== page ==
There's no denying that packing tips have their uses.
Although they can be dull to read at times, they can be handy – particularly if you're traveling to a destination you know next to nothing about. Or if you have to dress a certain way, which I did when I spent three months living in Doha in Qatar.
I ask you now – what are the items that you simply cannot travel without?
Not the ones that you've been instructed to take with you. Rather, those that through trial and error, automatically get placed into your backpack or suitcase immediately, when you begin preparing for your next trip away.
Here are five of mine.
A water bottle
Of all the items that help with the ease of plastic free travel, a water bottle is the biggest no brainer.
Yet, I know plenty of people who are happy to turn up to the airport/train station or hop in their car, drink bottle free. “Oh, I'll just buy one along the way,” they'll casually say.
I find this hard to comprehend for two reasons. The first is what I thought was a well-known fact – that having your own bottle saves you money in the long run, as well as reduces your use of plastic.
I also tend to drink around three of four liters of water a day. As far as I'm concerned, a water bottle is non-negotiable.
My travel pillow
I nearly always take my travel pillow with me. Not only for long haul flights but even a trip away for the weekend – especially if I'm taking public transport.
My particular pillow doubles up as an eye-mask, and it makes sleeping anywhere pretty darn easy.
Any traveler will agree that any device that enables you to sleep fuller and better is worth having on hand.
A book or Kindle
I can't fathom not having a book on my person when traveling anywhere. What can I say – I'm a bookworm!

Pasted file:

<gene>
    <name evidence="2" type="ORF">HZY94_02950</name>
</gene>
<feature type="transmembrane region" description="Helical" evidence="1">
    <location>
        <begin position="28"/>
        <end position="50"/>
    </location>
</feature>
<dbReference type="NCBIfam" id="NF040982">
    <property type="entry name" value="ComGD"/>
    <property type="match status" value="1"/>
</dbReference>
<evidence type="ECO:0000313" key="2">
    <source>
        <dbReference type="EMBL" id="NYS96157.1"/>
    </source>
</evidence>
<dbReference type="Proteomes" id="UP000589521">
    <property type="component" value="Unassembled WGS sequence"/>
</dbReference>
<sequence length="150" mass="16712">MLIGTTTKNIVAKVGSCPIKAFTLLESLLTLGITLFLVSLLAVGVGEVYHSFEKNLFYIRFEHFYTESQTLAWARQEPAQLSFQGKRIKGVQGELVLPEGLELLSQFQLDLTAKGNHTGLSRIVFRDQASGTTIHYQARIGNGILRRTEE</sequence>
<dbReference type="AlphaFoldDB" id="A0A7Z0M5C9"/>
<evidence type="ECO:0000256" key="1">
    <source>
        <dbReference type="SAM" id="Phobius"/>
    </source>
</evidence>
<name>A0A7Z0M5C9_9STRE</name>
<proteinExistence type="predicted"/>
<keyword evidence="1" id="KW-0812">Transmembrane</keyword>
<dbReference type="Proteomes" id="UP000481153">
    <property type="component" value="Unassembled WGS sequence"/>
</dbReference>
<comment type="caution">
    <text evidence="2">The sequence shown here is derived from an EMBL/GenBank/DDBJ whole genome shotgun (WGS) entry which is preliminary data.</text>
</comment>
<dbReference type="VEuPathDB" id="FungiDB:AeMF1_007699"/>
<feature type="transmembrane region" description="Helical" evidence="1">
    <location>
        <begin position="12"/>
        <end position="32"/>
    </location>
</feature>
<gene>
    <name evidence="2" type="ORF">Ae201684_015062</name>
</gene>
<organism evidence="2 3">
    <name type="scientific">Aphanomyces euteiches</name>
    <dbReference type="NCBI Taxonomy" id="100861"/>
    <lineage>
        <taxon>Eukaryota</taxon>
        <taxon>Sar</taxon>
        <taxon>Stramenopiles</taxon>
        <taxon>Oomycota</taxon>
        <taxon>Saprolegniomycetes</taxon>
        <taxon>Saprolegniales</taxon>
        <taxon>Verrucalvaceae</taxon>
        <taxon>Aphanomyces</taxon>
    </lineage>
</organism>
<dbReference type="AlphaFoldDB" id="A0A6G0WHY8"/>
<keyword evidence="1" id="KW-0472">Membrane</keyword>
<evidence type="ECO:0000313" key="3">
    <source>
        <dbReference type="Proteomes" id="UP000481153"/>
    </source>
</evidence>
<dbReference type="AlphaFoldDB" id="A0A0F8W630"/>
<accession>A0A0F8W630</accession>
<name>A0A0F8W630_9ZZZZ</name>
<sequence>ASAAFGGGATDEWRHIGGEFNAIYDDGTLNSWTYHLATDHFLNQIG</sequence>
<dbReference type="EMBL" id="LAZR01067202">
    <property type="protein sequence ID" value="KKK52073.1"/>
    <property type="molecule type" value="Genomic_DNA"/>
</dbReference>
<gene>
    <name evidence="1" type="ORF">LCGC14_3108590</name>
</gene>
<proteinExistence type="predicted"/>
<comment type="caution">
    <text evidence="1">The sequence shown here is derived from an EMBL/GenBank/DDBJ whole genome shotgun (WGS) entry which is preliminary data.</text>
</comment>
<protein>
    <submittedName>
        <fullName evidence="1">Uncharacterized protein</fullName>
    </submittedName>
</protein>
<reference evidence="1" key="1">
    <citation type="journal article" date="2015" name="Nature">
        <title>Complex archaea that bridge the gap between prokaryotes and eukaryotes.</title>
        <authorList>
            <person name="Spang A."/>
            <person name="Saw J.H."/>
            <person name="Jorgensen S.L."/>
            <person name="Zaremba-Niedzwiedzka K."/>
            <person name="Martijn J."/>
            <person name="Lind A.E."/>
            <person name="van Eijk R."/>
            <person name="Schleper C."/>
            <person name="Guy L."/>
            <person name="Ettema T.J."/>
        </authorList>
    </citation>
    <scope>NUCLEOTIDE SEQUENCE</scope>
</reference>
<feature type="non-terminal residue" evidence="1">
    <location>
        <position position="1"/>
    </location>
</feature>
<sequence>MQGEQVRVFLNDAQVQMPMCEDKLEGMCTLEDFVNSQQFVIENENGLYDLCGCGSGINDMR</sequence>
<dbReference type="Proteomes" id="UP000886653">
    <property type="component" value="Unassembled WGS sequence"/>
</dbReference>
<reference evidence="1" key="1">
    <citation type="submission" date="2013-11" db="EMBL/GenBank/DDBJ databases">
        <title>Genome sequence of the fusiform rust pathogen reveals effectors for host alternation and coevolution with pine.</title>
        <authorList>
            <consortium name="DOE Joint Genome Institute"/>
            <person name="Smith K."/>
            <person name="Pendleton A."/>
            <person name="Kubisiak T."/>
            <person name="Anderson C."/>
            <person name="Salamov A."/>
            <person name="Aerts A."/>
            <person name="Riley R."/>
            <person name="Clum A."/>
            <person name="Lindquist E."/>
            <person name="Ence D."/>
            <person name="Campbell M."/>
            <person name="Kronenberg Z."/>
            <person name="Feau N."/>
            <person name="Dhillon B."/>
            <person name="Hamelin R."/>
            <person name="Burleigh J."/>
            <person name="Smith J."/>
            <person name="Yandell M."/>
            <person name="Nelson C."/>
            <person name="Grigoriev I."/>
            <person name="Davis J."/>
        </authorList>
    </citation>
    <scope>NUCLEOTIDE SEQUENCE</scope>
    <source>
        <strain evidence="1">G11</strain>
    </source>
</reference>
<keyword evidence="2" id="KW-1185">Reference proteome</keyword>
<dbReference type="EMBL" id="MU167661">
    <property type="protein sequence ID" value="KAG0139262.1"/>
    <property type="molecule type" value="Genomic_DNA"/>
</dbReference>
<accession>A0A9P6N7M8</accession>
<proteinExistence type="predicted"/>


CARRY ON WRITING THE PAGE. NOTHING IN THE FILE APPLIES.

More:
Plus, travel consists of a lot of waiting – in lines, on transport, etc. A book will prove invaluable in helping you pass the time.
I've stuck to tradition for a long, long time – either purchasing new books to take traveling or picking up new novels along the way, from secondhand bookstores and airport newsagents.
Having finally recently invested in a Kindle (and jumping on the bandwagon way after the fact), I do have to admit that it has slightly revolutionized the way I travel. So many reads, within such easy access!
I think I'll always buy books abroad – they make for excellent souvenirs – but it's pretty special to know that I have essentially an entire library at my disposal, in the form of one small, lightweight electronic device.
Cold hard cash
Although many of us are living in countries that are moving steadily towards being cash-free societies – it's not the case for many other places around the world.
When I'm in London or Australia, I tend to make nearly every purchase on plastic. Yet, I've been in other countries where I've had issues using a card and have been shocked by it – and irritatingly caught out.
Then there are the many countries around the world that simply don't deal with debit or credit cards. Not to mention that you can run the risk of losing your cards for no reason, or simply having them fail on you when you stick them in a foreign ATM.
No matter where I'm traveling, I make sure to have a bit of the local currency on hand before I get to the country if it is at all possible. And I always carry a backup debit card in case of some financial emergency.
This one is admittedly a bit of a joke.
Whenever I travel anywhere, even if it's only for a week, I tell myself that I'm going to be good this time and keep up with my exercise regimen.
And you know what I do to motivate myself to keep this promise? I pack my joggers.
There they are, staring at me from my suitcase day after day. And do you know how much exercise I end up doing?
Usually not very much at all – unless you count walking around foreign cities, looking for restaurants that sell a surplus of carbs that I can gorge on at the end of the day exercise (you can't).
Staying healthy on the road isn't particularly difficult. I just happen to fail hardcore at it.
What are you unable to leave home without?
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